Follow the Leader: Why Agencies Need to Embrace the Content Marketing Challenge

How will content marketing take its next leap? How will it go from an experimental, but undoubtedly effective, marketing channel to a full-fledged paradigm shift in how brands think about selling themselves? How will the trickle of media dollars currently going to content marketing become a full-on waterfall? While you’ll find a lot of different takes on these questions on the Content Strategist (Measurement! Compliance! Audience growth hacking!), I believe there’s one bigger answer: Digital agencies need to lead the way.

First, some context: Digital agencies are reaching a big turning point when it comes to the way they handle campaign dollars. They’ve been very good at distributing display media programmatically and owning the optimization of that spend. And over the past few years, they’ve mastered basic social maintenance. But display ads are very clearly not the answer, and the industry is realizing that social can’t truly succeed without dynamic, longform storytelling. As Claudia Cahill, chief content officer at OMD, has said, “The reason so many people get into content is to tell a story that traditional media can’t. It gives you the flexibility to go deeper on the story, and to go directly to the consumer.”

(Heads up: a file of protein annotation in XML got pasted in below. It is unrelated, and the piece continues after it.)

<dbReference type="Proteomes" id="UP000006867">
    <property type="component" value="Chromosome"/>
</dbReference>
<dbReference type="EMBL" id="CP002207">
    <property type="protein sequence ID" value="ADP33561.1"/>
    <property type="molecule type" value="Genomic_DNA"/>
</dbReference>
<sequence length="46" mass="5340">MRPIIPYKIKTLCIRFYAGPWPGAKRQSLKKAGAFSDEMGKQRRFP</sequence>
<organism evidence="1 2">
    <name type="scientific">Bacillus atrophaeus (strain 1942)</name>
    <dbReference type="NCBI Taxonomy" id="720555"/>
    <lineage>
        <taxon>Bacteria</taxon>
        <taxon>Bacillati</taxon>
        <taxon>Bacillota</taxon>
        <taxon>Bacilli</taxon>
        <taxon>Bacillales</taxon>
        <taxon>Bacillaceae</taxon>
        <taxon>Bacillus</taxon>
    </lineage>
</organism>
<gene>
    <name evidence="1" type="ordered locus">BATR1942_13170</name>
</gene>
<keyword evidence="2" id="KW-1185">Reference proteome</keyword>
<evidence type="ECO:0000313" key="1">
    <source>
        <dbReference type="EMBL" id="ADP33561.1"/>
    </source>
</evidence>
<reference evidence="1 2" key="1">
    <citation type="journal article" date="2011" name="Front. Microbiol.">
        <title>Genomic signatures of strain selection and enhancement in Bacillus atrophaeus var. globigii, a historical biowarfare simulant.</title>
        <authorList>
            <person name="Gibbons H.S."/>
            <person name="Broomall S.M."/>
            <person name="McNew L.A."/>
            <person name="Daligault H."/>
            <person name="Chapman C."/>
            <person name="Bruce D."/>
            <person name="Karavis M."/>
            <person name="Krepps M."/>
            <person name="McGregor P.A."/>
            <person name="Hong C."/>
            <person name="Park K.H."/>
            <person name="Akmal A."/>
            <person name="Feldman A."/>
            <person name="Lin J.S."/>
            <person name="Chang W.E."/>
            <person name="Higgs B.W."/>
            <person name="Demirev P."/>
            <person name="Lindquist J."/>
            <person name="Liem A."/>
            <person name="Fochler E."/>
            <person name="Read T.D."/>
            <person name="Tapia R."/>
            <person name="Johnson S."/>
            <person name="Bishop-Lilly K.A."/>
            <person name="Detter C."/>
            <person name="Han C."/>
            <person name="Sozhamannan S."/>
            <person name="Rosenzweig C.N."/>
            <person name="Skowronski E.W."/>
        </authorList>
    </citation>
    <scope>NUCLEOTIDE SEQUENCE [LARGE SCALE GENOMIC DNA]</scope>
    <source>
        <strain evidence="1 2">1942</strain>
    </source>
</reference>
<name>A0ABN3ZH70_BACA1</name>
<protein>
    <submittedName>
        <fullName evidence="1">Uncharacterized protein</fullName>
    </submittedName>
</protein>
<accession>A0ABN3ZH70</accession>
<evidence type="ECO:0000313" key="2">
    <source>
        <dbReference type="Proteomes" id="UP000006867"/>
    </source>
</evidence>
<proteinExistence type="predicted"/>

Agencies—which already own the brand relationship when it comes to media planning, buying, strategy, research, data analytics, mobile, and social—must be the ones to push brands into this next era of marketing. It makes sense for brands, and it makes sense for the digital agencies that serve them. There’s a gargantuan opportunity for everyone to connect the data across paid, owned, and earned media channels, and to empower the creation of original content in all forms.

So will agencies accept this challenge? It remains to be seen. So far, they have largely limited themselves to dipping their toes into the water with native advertising, or, in other words, renting audiences for short campaigns. After all, that’s how agencies are used to working with brands. But I believe that the smartest minds in the industry understand that content is not just another campaign. It’s an always-on listening tour that puts the customer’s needs, interests, passions, and values first. It’s more collaboration than interruption, which requires a whole new way of doing things. And that’s why the real opportunity for brands and agencies alike is to build brand-owned publications that will provide exponential returns for years to come.

When I first arrived as Contently’s CRO six months ago, the theme of my first essaywas “Why I went all in on content marketing.” After half a year in the trenches, it’s clear to me that great storytelling requires a lot of moving parts: If you want to scale a content marketing operation, it requires coordination from all sides. All of us in the content marketing world—from the brands, to the tech companies like Contently, to the content creators that make those stories possible—need agencies to foster that coordination. We need them to lead the charge.

Brett Lofgren is the CRO of Contently

Image by Kyle Fewell

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